Friday, February 25, 2011

Harissa Spiced Squash Soup

Harissa Spiced Squash Soup a2-w

We often don't even realise we live in paradise, do we? Not to blow my own horn (we've had enough of that during the World Cup, right?), but us South Africans are a damn lucky bunch when it comes to food. Sure, it's a tad difficult to track down tofu (nevermind different types of tofu), and I've given up looking for plantains, but we're actually blessed with a wide variety of fabulous fruits and veggies all year round. Sure I might not stumble upon fresh berries as often as I'd like, but when it comes to the more exotic fruits, we can pick and choose to our hearts content - passionfruit (we call 'em grenadillas), pineapple, plums, mangoes, papayas and litchis are all par for the course.

I never gave this any further thought until I googled the history of the humble gem squash*. Who knew it was unique to our shores? Goodness, we had them almost every night growing up, simply cut in half and steamed, then my mom scooped the seeds out (or left them in if it was a young squash) and placed a knob of butter in each hollow before serving it alongside the usual potatoes, oven baked chops and a side of whatever other veggies she fancied on the day. We would scoop the tender, pale-yellow flesh out of the shells and sometimes even eat the shell too if we were lucky enough to get one that was soft enough (again, usually the young ones). The flavour was mild and unassuming, in hindsight, perfect to support stronger accents, though my mom never explored that avenue.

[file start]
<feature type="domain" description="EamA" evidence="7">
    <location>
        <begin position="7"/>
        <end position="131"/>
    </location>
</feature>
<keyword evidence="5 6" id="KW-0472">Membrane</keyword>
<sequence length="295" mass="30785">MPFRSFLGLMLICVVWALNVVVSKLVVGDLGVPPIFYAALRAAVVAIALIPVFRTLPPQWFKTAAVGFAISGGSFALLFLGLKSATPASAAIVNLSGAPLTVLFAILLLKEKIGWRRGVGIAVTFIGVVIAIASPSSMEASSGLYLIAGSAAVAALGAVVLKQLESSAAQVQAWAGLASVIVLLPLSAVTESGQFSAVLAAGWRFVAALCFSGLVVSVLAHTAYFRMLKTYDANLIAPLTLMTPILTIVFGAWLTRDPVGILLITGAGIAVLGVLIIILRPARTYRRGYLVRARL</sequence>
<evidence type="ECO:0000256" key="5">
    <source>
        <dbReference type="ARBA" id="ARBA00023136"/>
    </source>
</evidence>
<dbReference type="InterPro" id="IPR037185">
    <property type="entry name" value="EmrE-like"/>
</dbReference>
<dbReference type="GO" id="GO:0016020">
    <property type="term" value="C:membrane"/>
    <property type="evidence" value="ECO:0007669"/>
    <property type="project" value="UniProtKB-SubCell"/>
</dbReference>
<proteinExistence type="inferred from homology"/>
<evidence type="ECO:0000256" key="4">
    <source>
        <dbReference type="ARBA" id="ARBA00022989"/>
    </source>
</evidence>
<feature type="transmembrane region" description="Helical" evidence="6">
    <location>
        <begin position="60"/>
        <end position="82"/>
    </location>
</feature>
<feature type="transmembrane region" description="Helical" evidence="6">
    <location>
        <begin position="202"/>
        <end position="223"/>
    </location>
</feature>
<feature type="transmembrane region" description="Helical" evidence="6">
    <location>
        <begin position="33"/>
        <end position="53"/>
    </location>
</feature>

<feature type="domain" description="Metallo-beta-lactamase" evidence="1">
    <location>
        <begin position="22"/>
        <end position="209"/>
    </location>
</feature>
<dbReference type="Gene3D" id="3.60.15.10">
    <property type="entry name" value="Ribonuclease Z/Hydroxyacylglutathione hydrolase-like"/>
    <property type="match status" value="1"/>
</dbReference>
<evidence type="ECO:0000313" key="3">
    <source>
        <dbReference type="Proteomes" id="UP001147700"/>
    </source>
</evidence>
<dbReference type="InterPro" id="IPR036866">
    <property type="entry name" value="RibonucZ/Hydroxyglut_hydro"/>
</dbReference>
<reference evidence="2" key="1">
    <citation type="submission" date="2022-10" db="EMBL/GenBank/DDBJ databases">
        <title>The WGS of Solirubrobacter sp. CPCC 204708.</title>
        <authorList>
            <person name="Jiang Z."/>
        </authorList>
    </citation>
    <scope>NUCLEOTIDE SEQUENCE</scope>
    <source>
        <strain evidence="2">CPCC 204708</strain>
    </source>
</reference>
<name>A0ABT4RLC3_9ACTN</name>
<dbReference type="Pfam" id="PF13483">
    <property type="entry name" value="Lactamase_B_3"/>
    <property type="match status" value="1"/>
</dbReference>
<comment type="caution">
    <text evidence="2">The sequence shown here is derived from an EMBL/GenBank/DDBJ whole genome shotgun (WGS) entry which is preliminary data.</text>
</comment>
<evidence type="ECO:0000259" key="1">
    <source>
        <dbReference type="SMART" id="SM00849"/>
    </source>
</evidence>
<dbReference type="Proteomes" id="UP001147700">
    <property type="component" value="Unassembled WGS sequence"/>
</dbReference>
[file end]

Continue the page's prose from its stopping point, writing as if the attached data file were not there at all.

She (and us) were more than happy with the status quo and it was something that I simply accepted.

To be truthful, ever since I left home, I've never had gem squash again. Not because I didn't like it, but in my mind there were so many other, more versatile (read: more recipes available) members of the pumpkin family around, that it seemed silly to return to the dependable old supper standby. But my veggie box suppliers had other plans. And I'll have you know I wasn't exactly excited about seeing the familiar dark-green balls in the box amidst the spinach (again?), cabbage and corn. I mean honestly, can you blame me?

But use 'em I had too, because it just seems so ungrateful, so incredibly wasteful to throw them away. I gleaned inspiration from everyone's favourite - butternut soup - and resolved to attempt something similar with gem squash. I couldn't go wrong, could I? Especially when my mind wondered again in the direction of spicy accents and I spied the jar of harissa paste (thanks Pesto Princess!) in the fridge. A few other spices and a tin of coconut milk later and, as they say, the rest is history. 

And the verdict? Tasty? - sure, dependable? - definitely, comforting? - without a doubt, but boring? Nope. Not boring. Not boring at all. In fact, I think I might've judged the old standby a tad too soon.

*If you want to know a bit more about gem squash, Jeanne from Cook Sister! did a fantastic post about the origins of gem squash, how to grow your own as well as a few recipe ideas.

Harissa Spiced Squash Soup b2-w

Harissa Spiced Squash Soup
A Creative Pot original
Serves 6, as a starter

1 tbsp olive oil
1 tsp minced garlic
1 1/2 tsp cumin
1 tsp turmeric
4 gem squash, cooked 
1 small butternut
1 1/2 tbsp harissa (I use Pesto Princess)
3 tbsp sugar
400ml coconut milk
1 cup water
1 cup plain yoghurt
salt, to taste
fresh fennel, to garnish

1. Heat oil in a medium sized pot, then add garlic, cumin and turmeric and briefly fry (we're talking a few seconds) to release the fragrance. 
2. Scoop the flesh out of the gem squash and butternut, discarding the seeds and the butternut peel. Reserve the gem squash shells for serving (optional).
3. Add squash to the pot, then stir through harissa and sugar. Top up with coconut milk and water, stirring again to combine, then allow to cook for 15 - 20 minutes to meld the flavours.